Workers injured on the job must understand their rights. For example, if you suffer a common back or neck injury requiring medical treatment, you, the injured worker, select the doctor of your choice. Your employer cannot force you to treat with a certain “company” nurse, doctor, or the local occupational medical clinic.

Your employer can require you to go to a certain health care provider or occupational medical clinic for post-injury drug testing; however once that testing is completed, you may then seek treatment from the doctor of your choice, including your family medical doctor or family chiropractor.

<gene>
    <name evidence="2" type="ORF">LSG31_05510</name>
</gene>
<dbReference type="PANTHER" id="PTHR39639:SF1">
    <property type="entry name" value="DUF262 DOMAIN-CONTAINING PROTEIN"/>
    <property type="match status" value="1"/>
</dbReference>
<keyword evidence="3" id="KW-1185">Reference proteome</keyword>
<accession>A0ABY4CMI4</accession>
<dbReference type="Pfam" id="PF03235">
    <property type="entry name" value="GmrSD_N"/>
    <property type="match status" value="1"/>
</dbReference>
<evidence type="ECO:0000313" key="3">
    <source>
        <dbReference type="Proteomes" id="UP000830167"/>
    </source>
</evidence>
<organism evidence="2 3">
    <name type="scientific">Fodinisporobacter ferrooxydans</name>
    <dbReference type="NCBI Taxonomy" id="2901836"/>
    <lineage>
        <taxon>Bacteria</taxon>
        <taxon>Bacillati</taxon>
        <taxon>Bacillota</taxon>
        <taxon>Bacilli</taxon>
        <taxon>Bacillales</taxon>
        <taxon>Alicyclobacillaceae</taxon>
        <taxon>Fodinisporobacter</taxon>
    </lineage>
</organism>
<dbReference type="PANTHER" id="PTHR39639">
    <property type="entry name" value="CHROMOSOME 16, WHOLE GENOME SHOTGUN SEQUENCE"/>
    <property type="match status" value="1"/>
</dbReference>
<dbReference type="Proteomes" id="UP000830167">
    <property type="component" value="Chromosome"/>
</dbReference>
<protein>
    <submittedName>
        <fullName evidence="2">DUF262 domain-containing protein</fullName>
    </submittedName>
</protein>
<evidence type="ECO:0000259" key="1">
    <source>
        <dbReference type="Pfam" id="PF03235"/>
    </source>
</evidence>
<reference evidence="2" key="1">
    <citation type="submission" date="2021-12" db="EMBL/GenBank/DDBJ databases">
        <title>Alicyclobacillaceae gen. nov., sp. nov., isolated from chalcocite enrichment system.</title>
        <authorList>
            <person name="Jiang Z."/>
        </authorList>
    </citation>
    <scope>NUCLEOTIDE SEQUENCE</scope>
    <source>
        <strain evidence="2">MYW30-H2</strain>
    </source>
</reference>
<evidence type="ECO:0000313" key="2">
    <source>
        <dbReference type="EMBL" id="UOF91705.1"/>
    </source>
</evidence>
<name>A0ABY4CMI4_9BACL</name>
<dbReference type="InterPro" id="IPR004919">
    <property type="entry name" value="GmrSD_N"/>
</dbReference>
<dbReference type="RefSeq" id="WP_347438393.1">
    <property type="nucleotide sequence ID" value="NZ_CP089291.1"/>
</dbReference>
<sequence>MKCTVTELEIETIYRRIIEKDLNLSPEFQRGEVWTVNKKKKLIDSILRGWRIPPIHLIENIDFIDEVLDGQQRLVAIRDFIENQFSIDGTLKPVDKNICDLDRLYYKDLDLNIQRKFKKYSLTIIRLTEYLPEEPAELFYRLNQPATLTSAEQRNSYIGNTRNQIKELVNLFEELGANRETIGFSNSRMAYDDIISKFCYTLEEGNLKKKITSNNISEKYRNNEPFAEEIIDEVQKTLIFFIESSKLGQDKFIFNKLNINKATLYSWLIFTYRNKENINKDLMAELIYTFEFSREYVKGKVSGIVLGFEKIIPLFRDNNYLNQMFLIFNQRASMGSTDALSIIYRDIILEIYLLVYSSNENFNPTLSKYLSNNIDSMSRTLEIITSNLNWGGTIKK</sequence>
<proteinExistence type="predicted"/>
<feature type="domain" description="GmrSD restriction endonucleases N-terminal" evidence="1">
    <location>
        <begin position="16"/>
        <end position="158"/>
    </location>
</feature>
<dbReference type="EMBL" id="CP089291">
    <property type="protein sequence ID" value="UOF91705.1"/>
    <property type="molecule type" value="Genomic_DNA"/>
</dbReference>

Recently in the same two-week period, I consulted, examined, and successfully treated five different injured workers, none of whom had been informed of their treatment rights. One glaring example was an electrician who while being required to climb quickly up a ladder during a safety drill, struck his head hard on a sprinkler head connecedt to a steel pipe, injuring and hyperextending his neck. He was instructed to go to the local occupational medical clinic for treatment, never being told he had the right to treat with the doctor of his choice. He was treated for over four months with only medications and watchful waiting; however, his neck pain and headaches only worsened. Out of frustration, a secretary at his work suggested he see me. Five treatments and his neck pain and headaches were gone, ending four months of needless suffering.

If you are injured at work, you choose your doctor.

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Vern Saboe

Albany (Oct. 1)


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